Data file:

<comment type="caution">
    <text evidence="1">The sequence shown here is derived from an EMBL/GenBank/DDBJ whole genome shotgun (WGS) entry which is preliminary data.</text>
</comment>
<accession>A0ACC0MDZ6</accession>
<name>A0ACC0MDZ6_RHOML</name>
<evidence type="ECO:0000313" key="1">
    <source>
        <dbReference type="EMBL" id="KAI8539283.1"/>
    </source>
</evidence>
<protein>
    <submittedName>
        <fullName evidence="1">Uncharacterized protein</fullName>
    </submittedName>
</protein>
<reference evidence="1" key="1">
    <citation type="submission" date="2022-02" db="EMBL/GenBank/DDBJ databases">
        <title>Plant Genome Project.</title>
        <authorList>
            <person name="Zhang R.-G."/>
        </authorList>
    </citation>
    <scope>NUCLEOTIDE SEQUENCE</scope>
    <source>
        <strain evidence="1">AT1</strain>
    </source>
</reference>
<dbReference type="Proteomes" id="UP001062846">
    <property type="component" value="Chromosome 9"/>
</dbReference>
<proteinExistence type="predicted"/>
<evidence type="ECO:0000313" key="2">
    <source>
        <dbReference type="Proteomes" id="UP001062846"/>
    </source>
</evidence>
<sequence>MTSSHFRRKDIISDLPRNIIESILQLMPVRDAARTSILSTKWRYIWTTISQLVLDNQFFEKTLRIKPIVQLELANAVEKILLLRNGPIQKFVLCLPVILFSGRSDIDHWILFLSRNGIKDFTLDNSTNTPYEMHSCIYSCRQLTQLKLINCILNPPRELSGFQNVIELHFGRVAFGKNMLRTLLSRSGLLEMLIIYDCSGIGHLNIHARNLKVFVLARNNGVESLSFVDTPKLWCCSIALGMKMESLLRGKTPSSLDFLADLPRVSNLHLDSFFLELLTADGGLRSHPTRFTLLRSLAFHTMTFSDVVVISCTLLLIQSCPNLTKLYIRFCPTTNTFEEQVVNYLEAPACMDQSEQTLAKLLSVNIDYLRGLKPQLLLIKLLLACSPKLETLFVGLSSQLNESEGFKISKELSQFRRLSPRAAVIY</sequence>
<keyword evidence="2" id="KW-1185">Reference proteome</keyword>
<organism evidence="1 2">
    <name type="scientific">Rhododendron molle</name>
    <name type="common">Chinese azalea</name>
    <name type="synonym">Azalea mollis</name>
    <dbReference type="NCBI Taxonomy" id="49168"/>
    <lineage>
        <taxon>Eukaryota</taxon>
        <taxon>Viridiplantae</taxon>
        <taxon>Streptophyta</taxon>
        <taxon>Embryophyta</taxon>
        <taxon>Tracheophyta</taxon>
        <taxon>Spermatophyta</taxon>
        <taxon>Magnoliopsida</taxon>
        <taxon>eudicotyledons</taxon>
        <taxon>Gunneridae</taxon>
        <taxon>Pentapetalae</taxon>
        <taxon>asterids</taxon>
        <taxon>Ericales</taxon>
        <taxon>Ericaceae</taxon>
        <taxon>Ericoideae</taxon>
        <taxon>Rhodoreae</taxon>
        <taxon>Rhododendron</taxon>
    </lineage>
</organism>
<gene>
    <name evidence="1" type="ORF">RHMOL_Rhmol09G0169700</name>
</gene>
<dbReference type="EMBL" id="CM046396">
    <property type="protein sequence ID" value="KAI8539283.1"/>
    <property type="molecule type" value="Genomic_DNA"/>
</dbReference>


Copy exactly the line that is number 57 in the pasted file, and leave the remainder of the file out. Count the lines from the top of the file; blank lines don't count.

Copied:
        <taxon>Ericaceae</taxon>